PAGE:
Gel Nails continued...
There have been reports of skin cancer risk from the UV exposure, which may be a consideration, though you're not getting exposed to a lot of UV light per session.
Gels are more expensive than acrylics, but they may hold their color longer without chipping, so you may not mind the steeper price.
Maintenance: Like acrylics, gels grow out with your nails and need to be filled in every two to three weeks. Your technician will gently file down the gel edge closest to your nail bed, and then fill in the empty area between your nail bed and the existing gel nail.
Removal: You can remove most gel nails by soaking them in nail polish remover. Some nail-sized wraps are filled with nail polish remover, which can loosen the artificial nails enough for removal, without drying out your hands.
As with acrylics, you could get an infection in your nail bed if minor trauma (such as getting your finger caught in a door or accidentally banging your nails against a countertop or other hard surface) causes your gel nail to lift your entire nail off.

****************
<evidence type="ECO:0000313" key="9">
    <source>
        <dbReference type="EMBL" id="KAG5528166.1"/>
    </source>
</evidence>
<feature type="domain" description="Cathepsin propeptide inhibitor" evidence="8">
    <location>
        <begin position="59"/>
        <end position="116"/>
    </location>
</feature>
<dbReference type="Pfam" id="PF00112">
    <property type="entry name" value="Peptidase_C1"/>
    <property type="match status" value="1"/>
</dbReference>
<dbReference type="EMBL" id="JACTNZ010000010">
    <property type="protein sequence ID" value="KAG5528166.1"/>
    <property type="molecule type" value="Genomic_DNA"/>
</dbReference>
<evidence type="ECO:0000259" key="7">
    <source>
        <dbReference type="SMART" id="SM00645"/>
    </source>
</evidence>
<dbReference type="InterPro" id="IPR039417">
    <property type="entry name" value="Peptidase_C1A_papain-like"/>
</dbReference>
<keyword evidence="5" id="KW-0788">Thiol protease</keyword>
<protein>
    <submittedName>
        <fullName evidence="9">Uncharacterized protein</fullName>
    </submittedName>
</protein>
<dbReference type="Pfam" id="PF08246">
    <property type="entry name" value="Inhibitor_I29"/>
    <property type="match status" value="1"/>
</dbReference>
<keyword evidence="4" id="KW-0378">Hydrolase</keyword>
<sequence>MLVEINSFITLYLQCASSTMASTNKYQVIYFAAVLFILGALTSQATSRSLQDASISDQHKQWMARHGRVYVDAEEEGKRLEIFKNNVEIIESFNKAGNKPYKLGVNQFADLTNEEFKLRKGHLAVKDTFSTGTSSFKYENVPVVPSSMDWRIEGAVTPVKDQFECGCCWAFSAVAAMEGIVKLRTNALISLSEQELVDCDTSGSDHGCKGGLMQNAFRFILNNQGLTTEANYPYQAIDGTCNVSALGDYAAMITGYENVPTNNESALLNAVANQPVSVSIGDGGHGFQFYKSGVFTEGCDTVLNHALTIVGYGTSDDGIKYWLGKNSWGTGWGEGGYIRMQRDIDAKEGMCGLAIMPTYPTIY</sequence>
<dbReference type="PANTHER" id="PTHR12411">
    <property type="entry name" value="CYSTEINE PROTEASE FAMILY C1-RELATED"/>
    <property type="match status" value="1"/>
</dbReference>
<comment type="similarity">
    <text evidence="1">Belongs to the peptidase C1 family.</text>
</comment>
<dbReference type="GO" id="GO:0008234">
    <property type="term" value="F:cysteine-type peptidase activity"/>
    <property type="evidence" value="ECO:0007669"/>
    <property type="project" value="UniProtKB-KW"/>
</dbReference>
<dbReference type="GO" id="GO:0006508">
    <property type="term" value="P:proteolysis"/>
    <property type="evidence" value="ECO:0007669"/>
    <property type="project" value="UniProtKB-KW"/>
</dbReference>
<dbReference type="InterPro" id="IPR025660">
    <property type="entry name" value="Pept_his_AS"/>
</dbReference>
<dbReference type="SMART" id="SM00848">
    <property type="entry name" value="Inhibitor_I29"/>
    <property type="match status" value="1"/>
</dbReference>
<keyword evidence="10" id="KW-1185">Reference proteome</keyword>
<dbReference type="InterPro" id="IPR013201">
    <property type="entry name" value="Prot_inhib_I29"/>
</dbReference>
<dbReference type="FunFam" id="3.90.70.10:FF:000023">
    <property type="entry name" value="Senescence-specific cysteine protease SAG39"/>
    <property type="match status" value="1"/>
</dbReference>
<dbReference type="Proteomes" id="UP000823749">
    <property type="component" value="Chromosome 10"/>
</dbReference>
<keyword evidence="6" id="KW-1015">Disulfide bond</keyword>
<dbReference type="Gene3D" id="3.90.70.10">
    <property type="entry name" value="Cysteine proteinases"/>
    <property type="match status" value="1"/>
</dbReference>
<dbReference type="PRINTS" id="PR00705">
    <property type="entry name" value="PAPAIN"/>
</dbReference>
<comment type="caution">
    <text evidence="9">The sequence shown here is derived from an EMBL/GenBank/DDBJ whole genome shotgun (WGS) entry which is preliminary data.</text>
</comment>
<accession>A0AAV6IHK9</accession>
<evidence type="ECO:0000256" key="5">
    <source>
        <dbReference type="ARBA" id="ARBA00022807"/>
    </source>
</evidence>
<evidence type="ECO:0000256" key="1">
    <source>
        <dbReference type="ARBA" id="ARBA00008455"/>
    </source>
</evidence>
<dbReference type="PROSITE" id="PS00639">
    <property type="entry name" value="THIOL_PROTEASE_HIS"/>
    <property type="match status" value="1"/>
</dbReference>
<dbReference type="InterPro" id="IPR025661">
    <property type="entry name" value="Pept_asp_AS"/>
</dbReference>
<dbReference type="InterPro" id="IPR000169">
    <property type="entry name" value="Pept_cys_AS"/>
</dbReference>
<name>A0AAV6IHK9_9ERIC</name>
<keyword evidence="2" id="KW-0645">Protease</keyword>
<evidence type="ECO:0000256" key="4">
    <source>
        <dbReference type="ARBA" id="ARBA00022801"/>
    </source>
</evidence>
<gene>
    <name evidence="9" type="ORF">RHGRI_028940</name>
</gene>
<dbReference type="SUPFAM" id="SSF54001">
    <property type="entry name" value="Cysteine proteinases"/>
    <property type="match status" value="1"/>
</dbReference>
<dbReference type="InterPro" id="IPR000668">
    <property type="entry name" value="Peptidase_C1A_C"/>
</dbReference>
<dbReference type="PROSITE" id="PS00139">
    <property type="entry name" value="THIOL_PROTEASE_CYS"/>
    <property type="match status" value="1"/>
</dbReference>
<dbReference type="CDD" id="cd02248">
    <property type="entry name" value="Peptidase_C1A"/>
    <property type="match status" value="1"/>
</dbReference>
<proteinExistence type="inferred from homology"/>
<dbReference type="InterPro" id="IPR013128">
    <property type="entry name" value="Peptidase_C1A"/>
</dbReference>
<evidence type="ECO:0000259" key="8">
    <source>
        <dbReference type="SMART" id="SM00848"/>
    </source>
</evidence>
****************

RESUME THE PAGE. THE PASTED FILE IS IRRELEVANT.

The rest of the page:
With either gels or acrylics, the nail doesn't have to come completely off your finger to cause an infection. If it's loose, but still attached, that could be enough for bacteria or other germs to cause problems.
These fabric wraps are glued in place to strengthen weak nails or help a cracked nail grow out. Some wraps are made of silk, but others are made of linen, paper, or fiberglass.
Your nail technician will fit the material to your nail's shape, hold it in place, then brush on glue.
Silks are intended to be temporary, and the adhesives will loosen within two or three weeks, or sooner if you wash dishes by hand without gloves. Your nail technician can remove or reapply them at your follow-up visit.